The Limousin ('Limoges's country') is a verdant, hilly and forested region at the heart of France. It is one of the most off-the-beaten-track destination, lacking any city of consequence (Limoges has barely 140,000 inhabitants), but is nevertheless attractive for its charming or quaint little villages, many of which are listed among the most beautiful in France.
The Limousin is the least populous mainland French region (pop. 735,000) and the least densely populated (43 inhab./km², 7.5 times less than the Nord-Pas de Calais). The region's economy is essentially agricultural, renowned for its herds of muscular Limousin cattle and its oak orchards, used almost exclusively for making cognac barrels. The chesnut is the symbol Limousin. The most famous local dessert is clafoutis, a thick flan-based cake with black cherries. A variation is the flaugnarde, made with apples, peaches, pears or plums instead of cherries.
Until the 16th century, Occitan was the official language of Limousin, and it is still spoken or understood by the majority of the population.
Famous people from Limousin include (chronologically): the chemist and physicist Joseph Louis Gay-Lussac, the painter Pierre-Auguste Renoir, and President Jacques Chirac.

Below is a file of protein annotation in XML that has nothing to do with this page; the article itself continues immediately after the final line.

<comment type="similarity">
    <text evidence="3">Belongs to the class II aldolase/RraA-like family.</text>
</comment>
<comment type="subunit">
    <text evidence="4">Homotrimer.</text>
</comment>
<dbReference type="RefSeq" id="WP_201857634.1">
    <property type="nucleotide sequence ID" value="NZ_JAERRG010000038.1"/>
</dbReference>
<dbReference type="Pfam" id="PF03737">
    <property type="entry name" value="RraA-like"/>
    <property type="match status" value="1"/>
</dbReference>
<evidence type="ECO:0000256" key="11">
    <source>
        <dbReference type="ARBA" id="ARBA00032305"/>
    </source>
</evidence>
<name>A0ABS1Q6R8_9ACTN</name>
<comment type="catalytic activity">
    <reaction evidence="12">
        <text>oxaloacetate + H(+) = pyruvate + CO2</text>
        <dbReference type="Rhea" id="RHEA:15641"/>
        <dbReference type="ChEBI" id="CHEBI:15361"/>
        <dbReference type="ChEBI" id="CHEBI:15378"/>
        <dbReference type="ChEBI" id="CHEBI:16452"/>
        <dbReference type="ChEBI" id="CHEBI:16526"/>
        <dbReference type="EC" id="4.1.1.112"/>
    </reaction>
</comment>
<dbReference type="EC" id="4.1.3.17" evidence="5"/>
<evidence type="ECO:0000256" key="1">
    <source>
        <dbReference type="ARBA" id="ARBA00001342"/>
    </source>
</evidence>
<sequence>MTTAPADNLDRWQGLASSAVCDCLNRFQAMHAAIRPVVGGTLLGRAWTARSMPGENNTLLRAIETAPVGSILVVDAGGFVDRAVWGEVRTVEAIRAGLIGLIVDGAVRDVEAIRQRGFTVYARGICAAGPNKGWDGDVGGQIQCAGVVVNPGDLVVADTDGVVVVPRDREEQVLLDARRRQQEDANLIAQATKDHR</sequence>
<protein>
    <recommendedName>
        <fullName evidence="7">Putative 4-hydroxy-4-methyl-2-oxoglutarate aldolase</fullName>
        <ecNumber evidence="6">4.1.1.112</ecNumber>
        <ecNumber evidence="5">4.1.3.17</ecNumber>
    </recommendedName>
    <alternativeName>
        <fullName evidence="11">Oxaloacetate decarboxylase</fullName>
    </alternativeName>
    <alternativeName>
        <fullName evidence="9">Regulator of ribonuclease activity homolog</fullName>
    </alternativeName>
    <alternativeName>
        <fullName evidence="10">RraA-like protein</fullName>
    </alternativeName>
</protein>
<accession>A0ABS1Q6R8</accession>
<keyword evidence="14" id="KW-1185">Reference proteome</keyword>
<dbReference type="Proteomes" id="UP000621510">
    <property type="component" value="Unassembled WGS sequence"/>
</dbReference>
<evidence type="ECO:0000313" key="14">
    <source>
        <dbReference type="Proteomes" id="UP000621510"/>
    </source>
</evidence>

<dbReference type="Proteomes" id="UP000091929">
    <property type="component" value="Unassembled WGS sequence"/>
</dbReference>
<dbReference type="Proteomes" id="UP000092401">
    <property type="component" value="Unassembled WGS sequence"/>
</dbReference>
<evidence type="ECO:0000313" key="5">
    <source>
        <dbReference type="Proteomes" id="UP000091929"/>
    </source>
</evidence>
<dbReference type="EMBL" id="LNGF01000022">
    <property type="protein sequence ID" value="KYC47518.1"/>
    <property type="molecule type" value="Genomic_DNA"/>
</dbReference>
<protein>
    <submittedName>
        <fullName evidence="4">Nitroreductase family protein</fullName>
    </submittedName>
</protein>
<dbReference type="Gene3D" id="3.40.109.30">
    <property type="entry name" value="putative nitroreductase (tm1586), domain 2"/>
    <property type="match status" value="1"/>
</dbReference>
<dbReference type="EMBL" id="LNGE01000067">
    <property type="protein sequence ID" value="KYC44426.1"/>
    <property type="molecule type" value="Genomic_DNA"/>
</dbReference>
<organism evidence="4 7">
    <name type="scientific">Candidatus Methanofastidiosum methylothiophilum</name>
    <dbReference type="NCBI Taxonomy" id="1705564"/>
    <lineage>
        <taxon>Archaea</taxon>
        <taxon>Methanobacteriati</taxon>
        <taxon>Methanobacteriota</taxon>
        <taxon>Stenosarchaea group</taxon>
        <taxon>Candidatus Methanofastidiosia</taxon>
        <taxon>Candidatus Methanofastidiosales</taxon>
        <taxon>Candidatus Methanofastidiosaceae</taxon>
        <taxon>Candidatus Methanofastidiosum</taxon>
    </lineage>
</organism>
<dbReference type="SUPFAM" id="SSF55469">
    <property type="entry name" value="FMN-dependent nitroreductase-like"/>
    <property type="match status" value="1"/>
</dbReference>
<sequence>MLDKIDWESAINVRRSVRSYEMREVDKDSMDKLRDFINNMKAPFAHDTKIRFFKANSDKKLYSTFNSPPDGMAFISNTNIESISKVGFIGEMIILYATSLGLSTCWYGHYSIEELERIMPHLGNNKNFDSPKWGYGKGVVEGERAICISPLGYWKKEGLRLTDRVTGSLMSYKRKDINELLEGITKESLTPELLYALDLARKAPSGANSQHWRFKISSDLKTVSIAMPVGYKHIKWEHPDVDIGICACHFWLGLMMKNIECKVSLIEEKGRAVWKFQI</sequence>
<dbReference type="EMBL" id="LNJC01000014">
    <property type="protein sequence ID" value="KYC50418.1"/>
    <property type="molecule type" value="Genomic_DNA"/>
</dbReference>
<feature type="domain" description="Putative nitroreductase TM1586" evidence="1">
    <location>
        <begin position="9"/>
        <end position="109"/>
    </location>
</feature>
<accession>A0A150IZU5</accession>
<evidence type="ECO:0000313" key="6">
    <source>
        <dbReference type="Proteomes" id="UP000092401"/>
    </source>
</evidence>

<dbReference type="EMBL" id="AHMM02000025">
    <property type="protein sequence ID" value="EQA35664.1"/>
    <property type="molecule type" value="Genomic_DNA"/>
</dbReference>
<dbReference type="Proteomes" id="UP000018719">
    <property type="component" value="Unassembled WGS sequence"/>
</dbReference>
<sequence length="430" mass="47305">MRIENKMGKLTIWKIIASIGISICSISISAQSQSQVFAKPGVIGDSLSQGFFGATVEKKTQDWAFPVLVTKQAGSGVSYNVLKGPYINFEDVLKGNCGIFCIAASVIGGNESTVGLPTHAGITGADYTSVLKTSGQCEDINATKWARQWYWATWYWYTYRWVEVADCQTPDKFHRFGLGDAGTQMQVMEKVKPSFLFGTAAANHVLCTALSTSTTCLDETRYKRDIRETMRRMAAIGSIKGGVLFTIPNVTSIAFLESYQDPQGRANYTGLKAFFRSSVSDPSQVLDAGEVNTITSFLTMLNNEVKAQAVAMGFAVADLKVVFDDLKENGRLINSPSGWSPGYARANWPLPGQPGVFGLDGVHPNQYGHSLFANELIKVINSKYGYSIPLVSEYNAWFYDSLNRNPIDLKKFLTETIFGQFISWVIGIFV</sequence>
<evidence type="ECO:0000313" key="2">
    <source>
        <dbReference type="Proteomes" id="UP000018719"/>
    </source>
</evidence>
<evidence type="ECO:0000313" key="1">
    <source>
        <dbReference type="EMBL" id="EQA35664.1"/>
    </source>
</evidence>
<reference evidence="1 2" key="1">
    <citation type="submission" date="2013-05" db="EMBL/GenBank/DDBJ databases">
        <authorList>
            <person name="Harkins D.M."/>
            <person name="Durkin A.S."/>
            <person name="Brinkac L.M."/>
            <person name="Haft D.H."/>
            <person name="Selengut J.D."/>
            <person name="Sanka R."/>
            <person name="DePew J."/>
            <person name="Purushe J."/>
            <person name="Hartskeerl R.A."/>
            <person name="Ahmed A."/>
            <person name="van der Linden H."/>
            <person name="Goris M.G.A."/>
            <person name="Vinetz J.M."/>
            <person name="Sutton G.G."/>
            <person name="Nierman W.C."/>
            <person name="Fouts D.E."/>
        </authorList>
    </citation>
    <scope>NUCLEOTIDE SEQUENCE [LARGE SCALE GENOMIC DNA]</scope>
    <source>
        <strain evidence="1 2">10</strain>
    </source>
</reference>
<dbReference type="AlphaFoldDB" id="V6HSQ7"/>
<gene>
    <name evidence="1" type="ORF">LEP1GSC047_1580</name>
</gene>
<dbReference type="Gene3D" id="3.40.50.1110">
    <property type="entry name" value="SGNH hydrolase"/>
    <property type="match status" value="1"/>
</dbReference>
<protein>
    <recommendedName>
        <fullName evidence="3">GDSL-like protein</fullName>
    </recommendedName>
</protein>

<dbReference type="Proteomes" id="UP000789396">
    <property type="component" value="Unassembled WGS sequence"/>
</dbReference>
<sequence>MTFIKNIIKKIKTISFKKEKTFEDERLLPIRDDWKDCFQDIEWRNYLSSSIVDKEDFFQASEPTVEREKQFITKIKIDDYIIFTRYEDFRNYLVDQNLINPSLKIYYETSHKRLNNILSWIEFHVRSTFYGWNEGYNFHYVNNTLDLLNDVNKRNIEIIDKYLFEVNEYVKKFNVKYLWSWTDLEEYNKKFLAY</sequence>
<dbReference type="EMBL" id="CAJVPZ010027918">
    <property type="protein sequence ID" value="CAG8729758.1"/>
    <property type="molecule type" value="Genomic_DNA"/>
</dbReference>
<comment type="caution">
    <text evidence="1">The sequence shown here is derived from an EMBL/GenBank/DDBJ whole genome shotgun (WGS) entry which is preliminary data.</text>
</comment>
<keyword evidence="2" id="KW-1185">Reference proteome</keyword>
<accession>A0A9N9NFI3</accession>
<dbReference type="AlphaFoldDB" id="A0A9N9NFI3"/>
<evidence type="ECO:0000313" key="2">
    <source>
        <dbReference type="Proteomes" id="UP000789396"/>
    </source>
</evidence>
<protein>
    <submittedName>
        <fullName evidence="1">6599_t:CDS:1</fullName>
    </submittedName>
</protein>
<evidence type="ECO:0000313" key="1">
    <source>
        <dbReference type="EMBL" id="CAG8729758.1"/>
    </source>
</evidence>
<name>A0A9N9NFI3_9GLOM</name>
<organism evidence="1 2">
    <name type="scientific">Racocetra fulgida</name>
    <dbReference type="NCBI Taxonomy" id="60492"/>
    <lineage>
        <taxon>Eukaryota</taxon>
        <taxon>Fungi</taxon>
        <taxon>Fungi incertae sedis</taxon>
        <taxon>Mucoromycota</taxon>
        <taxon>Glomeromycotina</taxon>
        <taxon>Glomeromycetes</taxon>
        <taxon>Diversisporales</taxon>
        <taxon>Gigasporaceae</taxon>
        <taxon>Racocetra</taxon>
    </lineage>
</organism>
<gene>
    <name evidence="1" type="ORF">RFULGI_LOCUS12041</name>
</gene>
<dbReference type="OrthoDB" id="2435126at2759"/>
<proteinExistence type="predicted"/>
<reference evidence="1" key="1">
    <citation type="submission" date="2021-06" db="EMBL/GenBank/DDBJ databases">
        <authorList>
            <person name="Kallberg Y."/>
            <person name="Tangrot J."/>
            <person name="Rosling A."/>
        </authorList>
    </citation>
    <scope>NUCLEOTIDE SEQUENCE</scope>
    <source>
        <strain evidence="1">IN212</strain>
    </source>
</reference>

Département de la Corrèze
Collonges-la-Rouge is one of France's quaintest and prettiest village. It is entirely built of bright red bricks, which confers it a singular appearance. The association 'Les Plus Beaux Villages de France' was founded here in 1982.
Curemonte is a lovely medieval stone village with the unique characteristic of having three castles.
The delightful village of Turenne, strategically sited on a limestone hill, is regularly short-listed as one of France's most beautiful villages. Turenne was the seat of an independent viscounty until 1738, a state in its own right within the Kingdom of France.
An alluring village on the Dordogne River.
Département de la Haute-Vienne
Limoges is the capital of the Limousin, a remote, oldfangled city, with a strong socialist base. Limoges is known for its medieval enamels on copper, for its 19th-century porcelain, and for its oak barrels, used for Cognac production.
Département de la Creuse
Boussac is an appealing late medieval castle overhanging over the Petite Creuse River. George Sand and Pierre Leroux both stayed there in 1870.
Le Théret Castle
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